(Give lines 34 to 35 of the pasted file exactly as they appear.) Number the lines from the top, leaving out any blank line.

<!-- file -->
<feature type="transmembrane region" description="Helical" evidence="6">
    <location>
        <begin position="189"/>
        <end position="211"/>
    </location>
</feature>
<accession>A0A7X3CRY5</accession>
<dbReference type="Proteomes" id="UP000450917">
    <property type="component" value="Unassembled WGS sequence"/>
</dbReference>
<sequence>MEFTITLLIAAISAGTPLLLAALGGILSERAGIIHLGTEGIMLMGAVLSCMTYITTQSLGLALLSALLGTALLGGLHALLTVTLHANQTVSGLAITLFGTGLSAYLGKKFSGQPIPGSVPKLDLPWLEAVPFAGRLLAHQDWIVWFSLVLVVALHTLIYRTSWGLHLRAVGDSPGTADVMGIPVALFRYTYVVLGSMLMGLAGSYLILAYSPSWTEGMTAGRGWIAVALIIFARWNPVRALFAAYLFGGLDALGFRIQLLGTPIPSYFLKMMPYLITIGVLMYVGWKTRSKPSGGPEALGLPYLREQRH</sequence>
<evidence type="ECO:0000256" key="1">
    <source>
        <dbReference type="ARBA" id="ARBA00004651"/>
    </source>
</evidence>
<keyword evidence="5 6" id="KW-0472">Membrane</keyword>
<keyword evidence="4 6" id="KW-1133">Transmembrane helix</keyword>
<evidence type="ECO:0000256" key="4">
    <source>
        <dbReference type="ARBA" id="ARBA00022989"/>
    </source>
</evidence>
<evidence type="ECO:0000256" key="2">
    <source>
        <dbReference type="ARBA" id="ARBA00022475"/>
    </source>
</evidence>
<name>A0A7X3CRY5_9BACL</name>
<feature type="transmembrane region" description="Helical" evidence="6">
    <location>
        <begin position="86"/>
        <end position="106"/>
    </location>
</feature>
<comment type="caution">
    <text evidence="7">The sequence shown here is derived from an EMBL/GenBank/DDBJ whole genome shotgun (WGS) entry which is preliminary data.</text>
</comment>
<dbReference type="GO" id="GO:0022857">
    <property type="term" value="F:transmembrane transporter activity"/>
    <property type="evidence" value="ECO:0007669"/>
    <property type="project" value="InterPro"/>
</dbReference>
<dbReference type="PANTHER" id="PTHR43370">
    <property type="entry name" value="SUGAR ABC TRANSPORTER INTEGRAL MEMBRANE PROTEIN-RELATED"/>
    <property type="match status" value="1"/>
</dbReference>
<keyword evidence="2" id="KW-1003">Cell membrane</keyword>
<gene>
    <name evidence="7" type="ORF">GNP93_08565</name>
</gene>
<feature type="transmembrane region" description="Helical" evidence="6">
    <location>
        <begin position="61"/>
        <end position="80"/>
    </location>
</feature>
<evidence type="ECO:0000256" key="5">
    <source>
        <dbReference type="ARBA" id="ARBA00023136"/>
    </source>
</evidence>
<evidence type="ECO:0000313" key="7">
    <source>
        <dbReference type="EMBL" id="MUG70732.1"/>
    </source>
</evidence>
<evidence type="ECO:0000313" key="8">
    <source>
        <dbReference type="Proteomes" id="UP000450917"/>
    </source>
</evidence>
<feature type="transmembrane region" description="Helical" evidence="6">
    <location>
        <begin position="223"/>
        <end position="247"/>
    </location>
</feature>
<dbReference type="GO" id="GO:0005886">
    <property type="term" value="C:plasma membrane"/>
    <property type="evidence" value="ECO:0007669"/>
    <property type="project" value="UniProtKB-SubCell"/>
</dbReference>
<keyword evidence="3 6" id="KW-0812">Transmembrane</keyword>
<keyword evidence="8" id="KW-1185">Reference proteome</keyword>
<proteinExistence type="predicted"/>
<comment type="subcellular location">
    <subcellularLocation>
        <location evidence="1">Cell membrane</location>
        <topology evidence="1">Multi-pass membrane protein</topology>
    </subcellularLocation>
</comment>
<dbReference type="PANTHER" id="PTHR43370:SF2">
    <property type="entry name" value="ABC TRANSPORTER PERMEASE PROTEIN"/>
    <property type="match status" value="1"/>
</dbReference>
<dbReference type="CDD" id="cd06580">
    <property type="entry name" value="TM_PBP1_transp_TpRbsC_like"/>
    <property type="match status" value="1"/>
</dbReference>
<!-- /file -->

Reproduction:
    </location>
</feature>